Tuesday, June 24, 2008

"Success Is All That Was Expected: The South Atlantic Blockading Squadron During the Civil War"

Chief Historian for the U.S. Coast Guard Robert M. Browning's naval histories are recommended reading for those interested in the U.S. Navy's blockade and combined operations along the southern coastline. While I haven't read the award-winning From Cape Charles to Cape Fear: The North Atlantic Blockading Squadron during the Civil War (U. of Alabama Press, 1993 - softcover reissue Fire Ant, 2003), its follow-up, Success Is All That Was Expected: The South Atlantic Blockading Squadron During the Civil War (Potomac Books, 2002), is superb. Browning is thorough in his coverage, detailing both strategic planning and operational history. Logistical difficulties and the never ending struggle for their solution comprise another major component of the study. Major themes are the lack of strategic coordination and interservice cooperation. Through the first two years of the war, Secretary Welles and squadron commander Du Pont never discussed strategy in person. Asst. Secretary Fox served as the go between, and his conniving efforts were almost disastrous as he, in service of his own agenda, directly and indirectly kept vital information from both Welles and Du Pont. I wonder what the upcoming Fox bio [Ari Hoogenboom - Gustavus Vasa Fox of the Union Navy: A Biography] will say about this. Readers used to the often cordial army-navy cooperation on the western rivers will find no such harmony within the South Atlantic Blockading Squadron. Informative and often fascinating sidebars (e.g. addressing manpower deficiencies, medical care, coaling problems, etc.) are sprinkled throughout the text. Browning brought up a significant point about the Gettysburg campaign that I'd never come across before, specifically that the Confederate incursion led to a month long shutdown of coal transshipment, severely curtailing blockading operations. Maps are fairly plentiful; however, none trace movements and only the most prominent place names are labeled, leaving the reader baffled as to the location of many points described in the text.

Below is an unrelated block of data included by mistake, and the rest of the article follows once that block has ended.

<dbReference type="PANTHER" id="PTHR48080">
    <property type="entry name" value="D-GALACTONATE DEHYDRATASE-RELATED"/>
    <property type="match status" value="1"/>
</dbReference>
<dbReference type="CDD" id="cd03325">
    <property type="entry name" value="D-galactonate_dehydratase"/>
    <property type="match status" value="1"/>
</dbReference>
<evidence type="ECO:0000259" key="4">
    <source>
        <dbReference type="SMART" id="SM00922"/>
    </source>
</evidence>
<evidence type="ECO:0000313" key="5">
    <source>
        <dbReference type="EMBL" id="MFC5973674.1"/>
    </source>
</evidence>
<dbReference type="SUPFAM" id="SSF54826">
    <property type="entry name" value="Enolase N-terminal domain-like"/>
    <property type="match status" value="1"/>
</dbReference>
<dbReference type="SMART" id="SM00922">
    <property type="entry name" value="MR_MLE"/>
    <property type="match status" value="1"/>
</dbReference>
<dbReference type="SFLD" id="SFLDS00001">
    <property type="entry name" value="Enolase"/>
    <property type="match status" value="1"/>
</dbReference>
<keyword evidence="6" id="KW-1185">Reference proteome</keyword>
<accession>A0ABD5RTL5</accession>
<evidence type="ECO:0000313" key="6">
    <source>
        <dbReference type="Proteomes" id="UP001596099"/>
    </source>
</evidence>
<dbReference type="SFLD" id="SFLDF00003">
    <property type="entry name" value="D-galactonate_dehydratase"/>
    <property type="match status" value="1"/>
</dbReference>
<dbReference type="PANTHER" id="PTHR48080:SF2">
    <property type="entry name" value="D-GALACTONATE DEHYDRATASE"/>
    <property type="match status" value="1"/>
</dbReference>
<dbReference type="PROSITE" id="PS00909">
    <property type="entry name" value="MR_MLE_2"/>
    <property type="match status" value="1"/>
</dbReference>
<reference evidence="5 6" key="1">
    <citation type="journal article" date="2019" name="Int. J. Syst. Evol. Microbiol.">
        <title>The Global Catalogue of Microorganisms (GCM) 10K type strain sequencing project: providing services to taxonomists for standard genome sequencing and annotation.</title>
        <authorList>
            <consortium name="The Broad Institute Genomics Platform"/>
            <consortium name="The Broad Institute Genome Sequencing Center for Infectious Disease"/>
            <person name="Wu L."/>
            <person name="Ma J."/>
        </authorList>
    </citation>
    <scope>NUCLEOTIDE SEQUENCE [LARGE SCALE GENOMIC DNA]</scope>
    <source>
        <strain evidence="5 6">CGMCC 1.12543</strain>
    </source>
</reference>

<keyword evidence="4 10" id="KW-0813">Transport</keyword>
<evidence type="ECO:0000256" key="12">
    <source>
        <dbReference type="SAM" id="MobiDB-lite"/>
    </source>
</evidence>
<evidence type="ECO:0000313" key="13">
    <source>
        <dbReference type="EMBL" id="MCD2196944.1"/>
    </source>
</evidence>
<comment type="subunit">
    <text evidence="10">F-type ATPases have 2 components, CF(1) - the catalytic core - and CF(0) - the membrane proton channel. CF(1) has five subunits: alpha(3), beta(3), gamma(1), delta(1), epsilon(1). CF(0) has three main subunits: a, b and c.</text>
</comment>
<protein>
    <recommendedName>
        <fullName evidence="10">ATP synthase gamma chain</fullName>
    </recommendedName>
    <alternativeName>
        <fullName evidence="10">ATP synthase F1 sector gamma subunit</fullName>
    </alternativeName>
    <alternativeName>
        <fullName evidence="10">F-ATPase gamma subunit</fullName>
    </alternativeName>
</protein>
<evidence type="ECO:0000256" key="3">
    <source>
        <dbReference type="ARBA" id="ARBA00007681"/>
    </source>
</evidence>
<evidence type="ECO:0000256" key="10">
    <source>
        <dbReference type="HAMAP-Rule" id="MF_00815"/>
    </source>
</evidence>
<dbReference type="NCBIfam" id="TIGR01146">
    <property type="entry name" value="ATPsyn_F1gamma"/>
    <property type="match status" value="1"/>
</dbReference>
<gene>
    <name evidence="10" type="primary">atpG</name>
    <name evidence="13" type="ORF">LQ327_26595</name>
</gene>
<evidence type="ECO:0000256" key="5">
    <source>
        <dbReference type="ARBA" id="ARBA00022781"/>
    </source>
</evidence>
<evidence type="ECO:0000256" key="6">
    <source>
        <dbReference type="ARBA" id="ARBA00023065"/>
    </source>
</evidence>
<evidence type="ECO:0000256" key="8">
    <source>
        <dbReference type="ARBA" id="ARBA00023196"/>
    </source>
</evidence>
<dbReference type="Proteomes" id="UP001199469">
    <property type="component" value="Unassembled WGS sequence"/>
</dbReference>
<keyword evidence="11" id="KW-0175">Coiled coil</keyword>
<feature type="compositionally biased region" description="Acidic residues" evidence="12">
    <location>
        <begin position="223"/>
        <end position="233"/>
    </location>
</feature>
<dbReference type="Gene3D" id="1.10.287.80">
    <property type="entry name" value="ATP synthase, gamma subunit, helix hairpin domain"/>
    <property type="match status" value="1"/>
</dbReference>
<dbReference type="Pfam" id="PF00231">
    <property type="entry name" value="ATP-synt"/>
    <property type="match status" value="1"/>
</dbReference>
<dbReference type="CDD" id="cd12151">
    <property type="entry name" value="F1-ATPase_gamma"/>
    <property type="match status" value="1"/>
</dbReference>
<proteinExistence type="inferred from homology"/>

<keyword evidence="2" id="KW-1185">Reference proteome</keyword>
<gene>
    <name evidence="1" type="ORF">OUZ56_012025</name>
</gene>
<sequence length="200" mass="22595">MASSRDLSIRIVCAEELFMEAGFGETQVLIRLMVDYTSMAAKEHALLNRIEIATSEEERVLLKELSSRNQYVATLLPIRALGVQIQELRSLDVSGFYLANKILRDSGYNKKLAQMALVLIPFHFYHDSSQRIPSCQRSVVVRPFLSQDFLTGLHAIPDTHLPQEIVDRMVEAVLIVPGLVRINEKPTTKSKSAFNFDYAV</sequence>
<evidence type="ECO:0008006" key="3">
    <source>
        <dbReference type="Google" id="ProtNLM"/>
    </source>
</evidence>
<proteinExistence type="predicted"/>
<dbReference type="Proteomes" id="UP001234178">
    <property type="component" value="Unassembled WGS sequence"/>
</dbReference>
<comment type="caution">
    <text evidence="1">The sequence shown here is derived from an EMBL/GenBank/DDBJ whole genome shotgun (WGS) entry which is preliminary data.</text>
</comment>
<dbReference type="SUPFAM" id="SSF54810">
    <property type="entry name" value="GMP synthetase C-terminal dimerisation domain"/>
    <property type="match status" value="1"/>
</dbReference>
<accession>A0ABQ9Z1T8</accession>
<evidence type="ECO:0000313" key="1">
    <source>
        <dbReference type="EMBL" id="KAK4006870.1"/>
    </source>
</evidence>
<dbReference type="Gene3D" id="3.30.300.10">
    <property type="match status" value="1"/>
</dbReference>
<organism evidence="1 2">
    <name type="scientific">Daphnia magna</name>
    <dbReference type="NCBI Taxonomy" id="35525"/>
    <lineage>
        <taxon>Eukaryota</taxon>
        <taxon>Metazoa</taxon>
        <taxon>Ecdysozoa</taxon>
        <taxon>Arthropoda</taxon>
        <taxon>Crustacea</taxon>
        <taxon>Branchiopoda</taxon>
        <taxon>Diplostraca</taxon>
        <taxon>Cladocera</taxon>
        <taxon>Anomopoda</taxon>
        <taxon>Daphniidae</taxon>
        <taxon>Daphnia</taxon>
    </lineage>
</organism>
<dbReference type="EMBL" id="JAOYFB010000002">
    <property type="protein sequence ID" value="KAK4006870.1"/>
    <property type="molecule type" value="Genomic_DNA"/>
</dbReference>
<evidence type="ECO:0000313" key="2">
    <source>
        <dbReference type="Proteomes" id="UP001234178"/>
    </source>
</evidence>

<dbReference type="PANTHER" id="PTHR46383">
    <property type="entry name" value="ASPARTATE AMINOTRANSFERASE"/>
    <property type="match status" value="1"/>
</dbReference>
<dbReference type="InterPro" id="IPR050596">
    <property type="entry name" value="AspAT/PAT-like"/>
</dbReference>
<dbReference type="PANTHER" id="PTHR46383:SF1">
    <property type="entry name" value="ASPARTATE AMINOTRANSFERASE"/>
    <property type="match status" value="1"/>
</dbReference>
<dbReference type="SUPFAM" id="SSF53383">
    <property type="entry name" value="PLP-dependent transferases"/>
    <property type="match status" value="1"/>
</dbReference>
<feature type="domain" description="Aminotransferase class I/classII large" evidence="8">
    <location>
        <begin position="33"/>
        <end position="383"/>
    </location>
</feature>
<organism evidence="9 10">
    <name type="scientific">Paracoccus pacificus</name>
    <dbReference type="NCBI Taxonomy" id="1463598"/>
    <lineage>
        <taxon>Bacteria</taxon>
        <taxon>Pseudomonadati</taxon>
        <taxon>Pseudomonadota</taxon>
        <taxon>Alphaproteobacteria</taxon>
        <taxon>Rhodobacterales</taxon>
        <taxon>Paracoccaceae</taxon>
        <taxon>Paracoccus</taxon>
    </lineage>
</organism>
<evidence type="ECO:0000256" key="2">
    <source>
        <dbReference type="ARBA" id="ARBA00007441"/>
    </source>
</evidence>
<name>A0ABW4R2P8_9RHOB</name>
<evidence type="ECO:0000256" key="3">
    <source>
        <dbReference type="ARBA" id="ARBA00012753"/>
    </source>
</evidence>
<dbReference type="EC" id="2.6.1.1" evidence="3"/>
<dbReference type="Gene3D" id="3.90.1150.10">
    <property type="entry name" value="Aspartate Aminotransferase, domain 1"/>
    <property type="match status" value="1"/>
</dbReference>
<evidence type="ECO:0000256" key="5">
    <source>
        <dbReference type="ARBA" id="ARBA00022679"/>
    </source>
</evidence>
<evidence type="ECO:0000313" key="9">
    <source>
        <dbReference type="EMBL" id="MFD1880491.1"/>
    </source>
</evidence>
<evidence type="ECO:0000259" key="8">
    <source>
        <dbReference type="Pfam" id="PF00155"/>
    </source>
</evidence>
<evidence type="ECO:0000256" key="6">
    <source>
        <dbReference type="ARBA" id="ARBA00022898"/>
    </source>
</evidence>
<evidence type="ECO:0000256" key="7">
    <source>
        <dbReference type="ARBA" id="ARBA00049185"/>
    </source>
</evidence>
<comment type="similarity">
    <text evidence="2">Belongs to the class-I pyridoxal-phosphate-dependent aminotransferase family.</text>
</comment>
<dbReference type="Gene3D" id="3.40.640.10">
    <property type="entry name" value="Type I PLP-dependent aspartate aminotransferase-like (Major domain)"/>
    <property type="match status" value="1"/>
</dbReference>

I don't know if Browning plans to continue his series to include the East and West Gulf Blockading Squadrons. I would certainly look forward to it.


  1. Drew,
    You really must read Browning's first book. It is every bit as good as the one reviewed here. He was the keynote speaker at a symposium I planned a few years ago, and indicated that he hoped to eventually write a volume or separate volumes on the Gulf Squadrons. Like you, I hope he does.

  2. Andrew,
    That's good to hear. The Buker book about the East GBS was good in its own way, but it would be great to get a Browning treatment. Thanks for writing.



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